Early on in Mark Schaefer's book Return on Influence there is a graph showing the level of traffic to Quora as it progressed from launch in early 2010 to hot trendy site in early 2011. There is a massive spike in traffic during that transition, triggered by Robert Scoble's eulogising post "Is Quora the Biggest Blogging Innovation in 10 Years?".

Superficially, this is a great example of online influence at work. A former mid-level employee turned himself into an online celebrity via use of social media and now can help make sites a success with just one post of praise.

And yet... take a closer look at the graph. Ignore the spike and instead draw a trend line through the earlier data points. Extend it beyond the spike and what do you find? The post-spike traffic levels were pretty much just what you would have expected without any Scoble-inspired spike. Did he really make a difference or was his post and its attention just froth on an underlying trend?

Schafer is certainly a good enough author not to ignore such questions, and he even quotes Scoble expressing some doubts over the long-term importance of his own post. But the doubts that are mentioned never really are allowed to get in the way of the main argument in the book, which ploughs on regardless.

That is that the rise of the internet and then social media have created a new breed of citizen influencers who can make or break products and services, and who need understanding, engaging and nurturing if you want to make your own product or service a success. As a guide to doing that, the book is an excellent manual, going from the eye-catching anecdotes to pep up your case through to detailed how to advice.
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By Ross Boardman VINE VOICE on 1 Jun 2014
Format: Hardcover Verified Purchase
I have lost count of the volume of stuff I have read about social media. About 95% of it is total BS. Someone trying to sell you on a gizmo or service to "boost" your ratings. Mark Schaefer consistently writes in the other 5%.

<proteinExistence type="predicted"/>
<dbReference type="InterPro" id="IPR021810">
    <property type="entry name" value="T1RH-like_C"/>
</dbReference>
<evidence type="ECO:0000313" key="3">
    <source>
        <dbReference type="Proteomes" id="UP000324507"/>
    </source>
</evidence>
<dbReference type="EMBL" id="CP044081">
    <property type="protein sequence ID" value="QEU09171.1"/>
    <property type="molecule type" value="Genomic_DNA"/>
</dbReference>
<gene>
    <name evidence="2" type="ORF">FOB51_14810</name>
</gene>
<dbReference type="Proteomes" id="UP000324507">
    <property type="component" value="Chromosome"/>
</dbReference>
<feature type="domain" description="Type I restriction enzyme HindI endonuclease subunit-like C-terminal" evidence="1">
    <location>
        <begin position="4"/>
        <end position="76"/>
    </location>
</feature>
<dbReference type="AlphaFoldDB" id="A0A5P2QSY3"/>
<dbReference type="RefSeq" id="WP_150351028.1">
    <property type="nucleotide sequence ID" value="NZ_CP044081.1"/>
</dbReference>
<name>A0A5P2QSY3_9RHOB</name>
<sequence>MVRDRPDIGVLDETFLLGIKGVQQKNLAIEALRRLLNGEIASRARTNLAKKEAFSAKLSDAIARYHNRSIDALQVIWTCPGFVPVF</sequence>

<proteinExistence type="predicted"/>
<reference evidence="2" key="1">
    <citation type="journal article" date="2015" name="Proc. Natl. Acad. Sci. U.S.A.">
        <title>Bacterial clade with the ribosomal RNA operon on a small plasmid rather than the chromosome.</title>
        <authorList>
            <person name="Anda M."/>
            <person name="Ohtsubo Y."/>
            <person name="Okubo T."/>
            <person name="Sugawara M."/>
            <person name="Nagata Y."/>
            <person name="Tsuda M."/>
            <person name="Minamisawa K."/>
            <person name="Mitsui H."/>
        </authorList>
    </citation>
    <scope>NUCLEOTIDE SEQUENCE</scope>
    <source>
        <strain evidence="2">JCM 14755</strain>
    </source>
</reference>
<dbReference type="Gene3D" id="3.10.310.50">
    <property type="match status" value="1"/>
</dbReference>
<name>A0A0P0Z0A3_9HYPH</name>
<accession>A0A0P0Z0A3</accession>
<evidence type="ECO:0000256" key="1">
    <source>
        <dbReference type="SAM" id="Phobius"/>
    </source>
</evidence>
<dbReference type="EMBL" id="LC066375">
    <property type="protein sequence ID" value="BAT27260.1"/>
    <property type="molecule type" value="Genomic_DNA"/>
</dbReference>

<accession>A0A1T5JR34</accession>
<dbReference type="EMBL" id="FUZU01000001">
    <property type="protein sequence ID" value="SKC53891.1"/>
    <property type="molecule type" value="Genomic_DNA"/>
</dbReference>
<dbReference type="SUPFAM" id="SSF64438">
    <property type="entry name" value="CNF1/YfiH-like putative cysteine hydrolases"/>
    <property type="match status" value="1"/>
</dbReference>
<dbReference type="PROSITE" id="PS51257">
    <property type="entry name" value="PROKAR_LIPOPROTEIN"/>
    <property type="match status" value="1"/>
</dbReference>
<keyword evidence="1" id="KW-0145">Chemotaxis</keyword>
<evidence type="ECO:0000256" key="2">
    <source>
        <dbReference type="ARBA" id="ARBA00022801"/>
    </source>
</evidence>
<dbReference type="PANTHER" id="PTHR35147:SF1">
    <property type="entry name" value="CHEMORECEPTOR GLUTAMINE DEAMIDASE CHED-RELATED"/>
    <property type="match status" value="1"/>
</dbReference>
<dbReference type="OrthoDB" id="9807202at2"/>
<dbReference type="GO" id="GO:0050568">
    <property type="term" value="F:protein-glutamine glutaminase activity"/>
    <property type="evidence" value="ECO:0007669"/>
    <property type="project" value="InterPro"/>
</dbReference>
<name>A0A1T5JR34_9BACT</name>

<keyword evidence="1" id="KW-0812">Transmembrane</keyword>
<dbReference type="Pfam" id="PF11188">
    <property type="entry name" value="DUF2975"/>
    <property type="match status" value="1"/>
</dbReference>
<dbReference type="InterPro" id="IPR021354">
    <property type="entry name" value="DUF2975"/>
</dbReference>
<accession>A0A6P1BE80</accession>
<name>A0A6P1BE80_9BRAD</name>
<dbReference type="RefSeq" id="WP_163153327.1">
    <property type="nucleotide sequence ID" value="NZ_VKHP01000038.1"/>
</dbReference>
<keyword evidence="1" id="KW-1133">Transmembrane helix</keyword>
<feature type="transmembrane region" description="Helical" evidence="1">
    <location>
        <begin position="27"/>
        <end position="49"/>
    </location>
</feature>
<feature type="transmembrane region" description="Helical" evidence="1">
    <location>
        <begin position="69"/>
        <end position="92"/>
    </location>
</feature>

The main theme is the social measurement tool Klout and some similar systems. Klout measures the amount of influence a user has across their various platforms such as Twitter, Facebook and Google. It calculates a score based on the amount of people you have in your communities and how they interact with what you and what youvpost. The higher the Klout score the more influential these people are in their subjects. Someone with a high Klout score could start to receive perks in the hope that they will spread the word. The other advantage is in working out how they rate as a customer or as an employee.

Mark explains all of this very well. There is no messing about, he talks to the right people to get the right answers. When he talks about Klout, he has already had several discussions with the founder, Joe Fernandez.

There is some very practical information here that is useful for both marketers AND influencers. It is an intelligently written book which never attempts to baffle or schmooze. The words are clear and unambiguous. His final thoughts and predictions are, I suspect, very accurate.

I came away with a lot of good advice which will be turned into action.
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Format: Kindle Edition Verified Purchase
‘Return on Influence’ by Mark Schaefer is a very worthwhile read if you’re interested in the collision between social media and influence. The book charts the rise and preponderance of social media channels in our lives and outlines clearly how both individuals and corporations are using the Web to grow their brand; be it personal or corporate.

Schaefer presents the age of the influence democracy in which we all can have our say and, more or less, work from a level playing field. This is not to say that the age of celebrity influence is dead; far from it. But rather that, as citizen influencers, we all have the potential to make a noise and be heard.

Behind all this sits the still nascent and murky world of data, measurement and complex algorithms. Leading this arms race is Klout, a company which trawls the social web and calculates your influence based on any number of interaction and engagement variables. Schaefer presents a balanced view of the pros and cons of this reality from the system gamers on the one hand to brands who harness the power of this new data effectively and individuals who share fresh content and ideas. Scary all this may be but Schaefer makes clear that we are viewing the tip of the proverbial iceberg.

Thankfully, research shows that just creating noise in the social stratosphere is not the panacea of all Klout ills and that it is authenticity, originality combined with consistency which wins the day; or rather spikes your Klout score!

The book is well researched, neatly structured, thorough and sprinkled with enriching references, anecdotes and case studies.